Press release: CIDSE’s position on the 6th IGWG of the UN Treaty on business and human rights
“By exposing the vulnerabilities of global supply chains and the people that make them work, the COVID-19 crisis has made the importance of the Business and Human Rights agenda even clearer. The crisis has shown in particular the urgency of stepping up efforts to ensure that states protect human rights in the context of business activities and that business respect human rights, including labour rights, in their operations”. This was the opening line of the European Union at the 6th session of the UN negotiations on a human rights treaty to regulate the conduct of corporations. Yet, for the following days, the European Union and its Member States fell short of this statement and failed to substantively input at the negotiations.
Under social distancing measures currently applied in the uncertain context of the global pandemic, CIDSE applauds the efforts of the UNHRC and the Chairperson of the intergovernmental working group to maintain these negotiations, which secured the advancement on the draft text of the Treaty. In the context of COVID-19, a substantial number of states were in the room, with others attending remotely. Likewise, a large number of civil society organisations and trade unions joined the discussions virtually with powerful and substantive interventions on the text.
CIDSE and our partners made strong calls for justice for affected people, strong liability in the light of the duty of corporations to respect human rights, ensuring human rights take precedence over trade and investment agreements, along with reinforced gender analysis and protection of human rights defenders.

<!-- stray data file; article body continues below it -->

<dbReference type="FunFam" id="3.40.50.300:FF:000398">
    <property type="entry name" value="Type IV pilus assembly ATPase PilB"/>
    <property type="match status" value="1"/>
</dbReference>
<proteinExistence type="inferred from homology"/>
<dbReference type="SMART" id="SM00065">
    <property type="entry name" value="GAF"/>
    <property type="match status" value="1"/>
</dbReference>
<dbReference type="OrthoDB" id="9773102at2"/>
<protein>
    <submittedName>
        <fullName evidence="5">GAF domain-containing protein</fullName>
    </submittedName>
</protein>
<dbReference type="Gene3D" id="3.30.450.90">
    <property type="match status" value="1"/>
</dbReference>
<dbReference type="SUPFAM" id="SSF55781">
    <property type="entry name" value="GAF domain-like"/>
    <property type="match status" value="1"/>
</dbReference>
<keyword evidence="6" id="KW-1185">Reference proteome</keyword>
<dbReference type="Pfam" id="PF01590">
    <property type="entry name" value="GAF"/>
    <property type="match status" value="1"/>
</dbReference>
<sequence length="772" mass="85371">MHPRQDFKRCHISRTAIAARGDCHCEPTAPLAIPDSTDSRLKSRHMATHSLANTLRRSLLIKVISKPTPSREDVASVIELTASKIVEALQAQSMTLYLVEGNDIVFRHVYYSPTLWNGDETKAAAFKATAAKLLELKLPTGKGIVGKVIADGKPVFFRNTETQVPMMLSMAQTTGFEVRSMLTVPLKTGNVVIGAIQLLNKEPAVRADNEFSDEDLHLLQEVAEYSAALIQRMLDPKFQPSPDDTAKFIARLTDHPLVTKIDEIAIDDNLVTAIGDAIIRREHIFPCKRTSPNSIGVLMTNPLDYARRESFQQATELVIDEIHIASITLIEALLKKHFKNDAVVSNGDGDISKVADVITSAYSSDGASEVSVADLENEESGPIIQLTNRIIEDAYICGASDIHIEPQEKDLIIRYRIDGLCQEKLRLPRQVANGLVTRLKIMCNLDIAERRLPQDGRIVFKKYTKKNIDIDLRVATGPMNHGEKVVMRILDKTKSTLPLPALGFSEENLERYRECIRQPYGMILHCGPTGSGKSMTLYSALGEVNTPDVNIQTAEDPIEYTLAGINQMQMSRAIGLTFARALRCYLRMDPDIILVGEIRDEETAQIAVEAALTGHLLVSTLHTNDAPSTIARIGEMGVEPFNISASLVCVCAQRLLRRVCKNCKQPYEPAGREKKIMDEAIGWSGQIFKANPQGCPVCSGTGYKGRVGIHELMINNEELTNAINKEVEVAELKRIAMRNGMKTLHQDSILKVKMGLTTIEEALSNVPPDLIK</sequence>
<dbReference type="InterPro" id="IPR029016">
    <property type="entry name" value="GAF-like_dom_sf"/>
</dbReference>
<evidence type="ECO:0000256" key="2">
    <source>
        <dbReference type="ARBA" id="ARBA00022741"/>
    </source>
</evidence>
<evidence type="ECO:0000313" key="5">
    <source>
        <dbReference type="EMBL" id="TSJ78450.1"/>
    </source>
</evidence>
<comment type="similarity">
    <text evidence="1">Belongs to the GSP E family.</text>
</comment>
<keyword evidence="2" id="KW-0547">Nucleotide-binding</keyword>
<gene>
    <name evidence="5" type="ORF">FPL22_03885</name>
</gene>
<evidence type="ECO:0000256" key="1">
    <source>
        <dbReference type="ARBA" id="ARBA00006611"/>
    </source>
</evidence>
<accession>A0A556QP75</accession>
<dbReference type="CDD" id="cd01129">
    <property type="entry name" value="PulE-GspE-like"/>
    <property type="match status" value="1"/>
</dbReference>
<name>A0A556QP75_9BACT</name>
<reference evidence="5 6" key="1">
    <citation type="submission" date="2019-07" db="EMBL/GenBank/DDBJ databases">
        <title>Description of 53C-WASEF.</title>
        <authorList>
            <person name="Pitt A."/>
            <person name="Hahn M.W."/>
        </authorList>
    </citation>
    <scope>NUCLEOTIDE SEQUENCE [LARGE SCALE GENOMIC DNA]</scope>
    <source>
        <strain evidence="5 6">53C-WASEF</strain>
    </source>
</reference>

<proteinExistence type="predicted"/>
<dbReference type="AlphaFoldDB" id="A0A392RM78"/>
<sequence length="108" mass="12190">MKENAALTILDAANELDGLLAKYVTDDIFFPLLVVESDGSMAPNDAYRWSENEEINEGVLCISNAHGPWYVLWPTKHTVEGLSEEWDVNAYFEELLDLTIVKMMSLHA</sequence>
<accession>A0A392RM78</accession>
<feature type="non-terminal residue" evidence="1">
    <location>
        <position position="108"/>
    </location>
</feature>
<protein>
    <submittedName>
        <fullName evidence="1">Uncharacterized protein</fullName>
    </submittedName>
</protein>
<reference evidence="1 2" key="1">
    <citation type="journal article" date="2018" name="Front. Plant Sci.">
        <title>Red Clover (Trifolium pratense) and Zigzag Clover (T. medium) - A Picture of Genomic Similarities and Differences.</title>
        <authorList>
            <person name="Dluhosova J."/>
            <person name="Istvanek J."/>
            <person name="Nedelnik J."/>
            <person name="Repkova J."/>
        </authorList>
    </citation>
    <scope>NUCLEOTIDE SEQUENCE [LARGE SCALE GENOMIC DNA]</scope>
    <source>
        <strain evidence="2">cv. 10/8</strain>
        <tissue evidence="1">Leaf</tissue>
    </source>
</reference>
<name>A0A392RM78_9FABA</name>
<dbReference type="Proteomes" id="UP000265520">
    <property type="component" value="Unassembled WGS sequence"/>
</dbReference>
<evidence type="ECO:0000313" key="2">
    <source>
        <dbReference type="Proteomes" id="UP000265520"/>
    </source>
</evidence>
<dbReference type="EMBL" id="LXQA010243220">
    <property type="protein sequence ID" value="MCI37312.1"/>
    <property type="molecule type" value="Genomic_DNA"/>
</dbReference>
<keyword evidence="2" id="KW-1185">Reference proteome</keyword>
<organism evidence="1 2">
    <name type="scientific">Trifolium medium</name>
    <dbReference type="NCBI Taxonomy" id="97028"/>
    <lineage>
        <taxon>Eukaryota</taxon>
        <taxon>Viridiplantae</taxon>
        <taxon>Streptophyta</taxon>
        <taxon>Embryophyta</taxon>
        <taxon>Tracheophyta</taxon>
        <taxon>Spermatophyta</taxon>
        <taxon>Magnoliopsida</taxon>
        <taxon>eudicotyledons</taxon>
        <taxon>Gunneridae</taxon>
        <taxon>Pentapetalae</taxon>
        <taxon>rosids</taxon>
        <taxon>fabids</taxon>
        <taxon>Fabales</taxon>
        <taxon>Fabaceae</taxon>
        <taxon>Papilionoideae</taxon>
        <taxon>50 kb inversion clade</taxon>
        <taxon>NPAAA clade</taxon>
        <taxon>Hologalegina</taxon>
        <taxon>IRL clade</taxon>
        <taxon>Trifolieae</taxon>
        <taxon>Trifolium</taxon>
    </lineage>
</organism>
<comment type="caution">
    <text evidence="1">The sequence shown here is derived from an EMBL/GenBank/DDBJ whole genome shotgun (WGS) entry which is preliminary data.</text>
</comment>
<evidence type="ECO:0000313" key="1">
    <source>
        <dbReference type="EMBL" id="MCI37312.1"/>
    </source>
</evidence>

At a side event “Digging deeper: Mining in Colombia and the urgent need for a UN Treaty”, Mónica López Pushaina, of the Wayuu indigenous community, gave testimony about the devastating impact of the Cerrejón mine in her community, including health effects, environmental damage and attacks on human rights defenders. She stressed how a UN Treaty could prevent such abuses and guarantee access to justice for impacted communities.
Brazil, China and Russia took the floor on numerous occasions to criticize substantial provisions of the Treaty, repeatedly putting foundational principles of international human rights law into question. Several States rose to the occasion to protect human rights and call for retaining and reinforcing essential provisions of the text under discussion.
Meanwhile, the EU and its Member States have been shamefully waiting on the side-lines: this behaviour has gone on for years, with various excuses and evading of responsibility. We have reached the sixth year of negotiations, and the EU has yet to substantively engage in negotiations, having only asked some clarification questions.
As the world’s largest economy and trading block, the EU should enforce the ethical operation of its corporations. “European citizens want to break free of the connection that exists between the products in their homes and the shocking stories of exploited labor and devastated ecosystems. They don’t want to be part of this exploitative system, whose worst repercussions always affect women more heavily and prevent indigenous populations from thriving”, said Josianne Gauthier, CIDSE Secretary General. Members of the European Parliament have adopted over 10 resolutions over the past few years in support of the Treaty negotiations. The EU’s absence is a denial of the will of European citizens, their representatives, the European Economic and Social Committee and the European Network of National Human Rights Institutions (see their statement).
The EU has committed to a public consultation for the upcoming European law on Mandatory Human Rights Due Diligence. Given this commitment, the EU must seek a mandate to negotiate, and its member States should fulfil their responsibility to substantively negotiate in the UN Treaty.